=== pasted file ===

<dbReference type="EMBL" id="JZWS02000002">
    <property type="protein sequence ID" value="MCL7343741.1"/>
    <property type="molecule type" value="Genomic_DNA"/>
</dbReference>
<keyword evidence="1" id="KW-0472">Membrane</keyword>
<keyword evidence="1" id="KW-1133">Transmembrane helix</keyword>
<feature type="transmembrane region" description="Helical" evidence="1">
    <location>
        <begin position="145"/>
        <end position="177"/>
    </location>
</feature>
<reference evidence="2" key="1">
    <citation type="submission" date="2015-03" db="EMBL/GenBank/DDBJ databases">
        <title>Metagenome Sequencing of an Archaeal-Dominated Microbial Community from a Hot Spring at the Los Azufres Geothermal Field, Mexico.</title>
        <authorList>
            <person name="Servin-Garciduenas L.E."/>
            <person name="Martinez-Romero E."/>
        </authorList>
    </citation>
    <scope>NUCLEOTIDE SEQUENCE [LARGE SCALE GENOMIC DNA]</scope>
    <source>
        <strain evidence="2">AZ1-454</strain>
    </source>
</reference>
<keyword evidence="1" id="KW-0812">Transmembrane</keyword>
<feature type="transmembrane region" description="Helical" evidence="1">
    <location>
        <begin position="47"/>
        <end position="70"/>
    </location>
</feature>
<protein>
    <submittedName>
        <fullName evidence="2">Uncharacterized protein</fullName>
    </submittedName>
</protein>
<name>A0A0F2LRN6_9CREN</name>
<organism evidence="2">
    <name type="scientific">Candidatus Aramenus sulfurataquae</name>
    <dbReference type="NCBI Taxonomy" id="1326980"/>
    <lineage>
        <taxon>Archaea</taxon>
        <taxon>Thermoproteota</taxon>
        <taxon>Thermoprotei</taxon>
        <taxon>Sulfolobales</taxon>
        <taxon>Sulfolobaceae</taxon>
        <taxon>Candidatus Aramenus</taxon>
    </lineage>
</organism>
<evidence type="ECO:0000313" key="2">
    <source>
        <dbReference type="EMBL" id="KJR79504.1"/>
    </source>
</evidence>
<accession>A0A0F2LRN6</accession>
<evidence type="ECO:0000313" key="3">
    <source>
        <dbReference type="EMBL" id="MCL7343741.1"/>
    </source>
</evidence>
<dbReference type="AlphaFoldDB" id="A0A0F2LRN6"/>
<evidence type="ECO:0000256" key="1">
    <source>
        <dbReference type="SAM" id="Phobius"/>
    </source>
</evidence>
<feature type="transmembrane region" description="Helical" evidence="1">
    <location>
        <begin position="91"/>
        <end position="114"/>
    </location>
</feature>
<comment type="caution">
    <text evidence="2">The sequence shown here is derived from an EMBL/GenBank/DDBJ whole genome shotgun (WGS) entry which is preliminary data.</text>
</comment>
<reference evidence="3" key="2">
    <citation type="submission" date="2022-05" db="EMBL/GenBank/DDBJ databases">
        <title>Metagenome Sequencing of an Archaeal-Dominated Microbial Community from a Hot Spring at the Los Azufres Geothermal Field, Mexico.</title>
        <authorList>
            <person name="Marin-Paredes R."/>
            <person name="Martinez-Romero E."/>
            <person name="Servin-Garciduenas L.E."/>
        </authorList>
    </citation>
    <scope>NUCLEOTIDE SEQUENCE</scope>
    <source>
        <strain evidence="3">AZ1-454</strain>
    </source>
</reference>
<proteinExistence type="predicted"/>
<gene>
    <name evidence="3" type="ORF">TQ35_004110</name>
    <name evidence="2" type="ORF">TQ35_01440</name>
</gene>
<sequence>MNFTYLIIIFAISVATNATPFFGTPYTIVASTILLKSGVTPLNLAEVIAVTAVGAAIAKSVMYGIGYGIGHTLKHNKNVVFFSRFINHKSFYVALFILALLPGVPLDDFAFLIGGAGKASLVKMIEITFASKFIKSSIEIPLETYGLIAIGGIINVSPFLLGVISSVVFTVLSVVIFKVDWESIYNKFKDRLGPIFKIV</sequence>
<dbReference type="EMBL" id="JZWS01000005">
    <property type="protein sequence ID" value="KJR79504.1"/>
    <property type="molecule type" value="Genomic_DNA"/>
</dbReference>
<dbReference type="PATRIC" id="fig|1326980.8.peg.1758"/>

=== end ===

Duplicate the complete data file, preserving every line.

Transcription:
<dbReference type="EMBL" id="JZWS02000002">
    <property type="protein sequence ID" value="MCL7343741.1"/>
    <property type="molecule type" value="Genomic_DNA"/>
</dbReference>
<keyword evidence="1" id="KW-0472">Membrane</keyword>
<keyword evidence="1" id="KW-1133">Transmembrane helix</keyword>
<feature type="transmembrane region" description="Helical" evidence="1">
    <location>
        <begin position="145"/>
        <end position="177"/>
    </location>
</feature>
<reference evidence="2" key="1">
    <citation type="submission" date="2015-03" db="EMBL/GenBank/DDBJ databases">
        <title>Metagenome Sequencing of an Archaeal-Dominated Microbial Community from a Hot Spring at the Los Azufres Geothermal Field, Mexico.</title>
        <authorList>
            <person name="Servin-Garciduenas L.E."/>
            <person name="Martinez-Romero E."/>
        </authorList>
    </citation>
    <scope>NUCLEOTIDE SEQUENCE [LARGE SCALE GENOMIC DNA]</scope>
    <source>
        <strain evidence="2">AZ1-454</strain>
    </source>
</reference>
<keyword evidence="1" id="KW-0812">Transmembrane</keyword>
<feature type="transmembrane region" description="Helical" evidence="1">
    <location>
        <begin position="47"/>
        <end position="70"/>
    </location>
</feature>
<protein>
    <submittedName>
        <fullName evidence="2">Uncharacterized protein</fullName>
    </submittedName>
</protein>
<name>A0A0F2LRN6_9CREN</name>
<organism evidence="2">
    <name type="scientific">Candidatus Aramenus sulfurataquae</name>
    <dbReference type="NCBI Taxonomy" id="1326980"/>
    <lineage>
        <taxon>Archaea</taxon>
        <taxon>Thermoproteota</taxon>
        <taxon>Thermoprotei</taxon>
        <taxon>Sulfolobales</taxon>
        <taxon>Sulfolobaceae</taxon>
        <taxon>Candidatus Aramenus</taxon>
    </lineage>
</organism>
<evidence type="ECO:0000313" key="2">
    <source>
        <dbReference type="EMBL" id="KJR79504.1"/>
    </source>
</evidence>
<accession>A0A0F2LRN6</accession>
<evidence type="ECO:0000313" key="3">
    <source>
        <dbReference type="EMBL" id="MCL7343741.1"/>
    </source>
</evidence>
<dbReference type="AlphaFoldDB" id="A0A0F2LRN6"/>
<evidence type="ECO:0000256" key="1">
    <source>
        <dbReference type="SAM" id="Phobius"/>
    </source>
</evidence>
<feature type="transmembrane region" description="Helical" evidence="1">
    <location>
        <begin position="91"/>
        <end position="114"/>
    </location>
</feature>
<comment type="caution">
    <text evidence="2">The sequence shown here is derived from an EMBL/GenBank/DDBJ whole genome shotgun (WGS) entry which is preliminary data.</text>
</comment>
<reference evidence="3" key="2">
    <citation type="submission" date="2022-05" db="EMBL/GenBank/DDBJ databases">
        <title>Metagenome Sequencing of an Archaeal-Dominated Microbial Community from a Hot Spring at the Los Azufres Geothermal Field, Mexico.</title>
        <authorList>
            <person name="Marin-Paredes R."/>
            <person name="Martinez-Romero E."/>
            <person name="Servin-Garciduenas L.E."/>
        </authorList>
    </citation>
    <scope>NUCLEOTIDE SEQUENCE</scope>
    <source>
        <strain evidence="3">AZ1-454</strain>
    </source>
</reference>
<proteinExistence type="predicted"/>
<gene>
    <name evidence="3" type="ORF">TQ35_004110</name>
    <name evidence="2" type="ORF">TQ35_01440</name>
</gene>
<sequence>MNFTYLIIIFAISVATNATPFFGTPYTIVASTILLKSGVTPLNLAEVIAVTAVGAAIAKSVMYGIGYGIGHTLKHNKNVVFFSRFINHKSFYVALFILALLPGVPLDDFAFLIGGAGKASLVKMIEITFASKFIKSSIEIPLETYGLIAIGGIINVSPFLLGVISSVVFTVLSVVIFKVDWESIYNKFKDRLGPIFKIV</sequence>
<dbReference type="EMBL" id="JZWS01000005">
    <property type="protein sequence ID" value="KJR79504.1"/>
    <property type="molecule type" value="Genomic_DNA"/>
</dbReference>
<dbReference type="PATRIC" id="fig|1326980.8.peg.1758"/>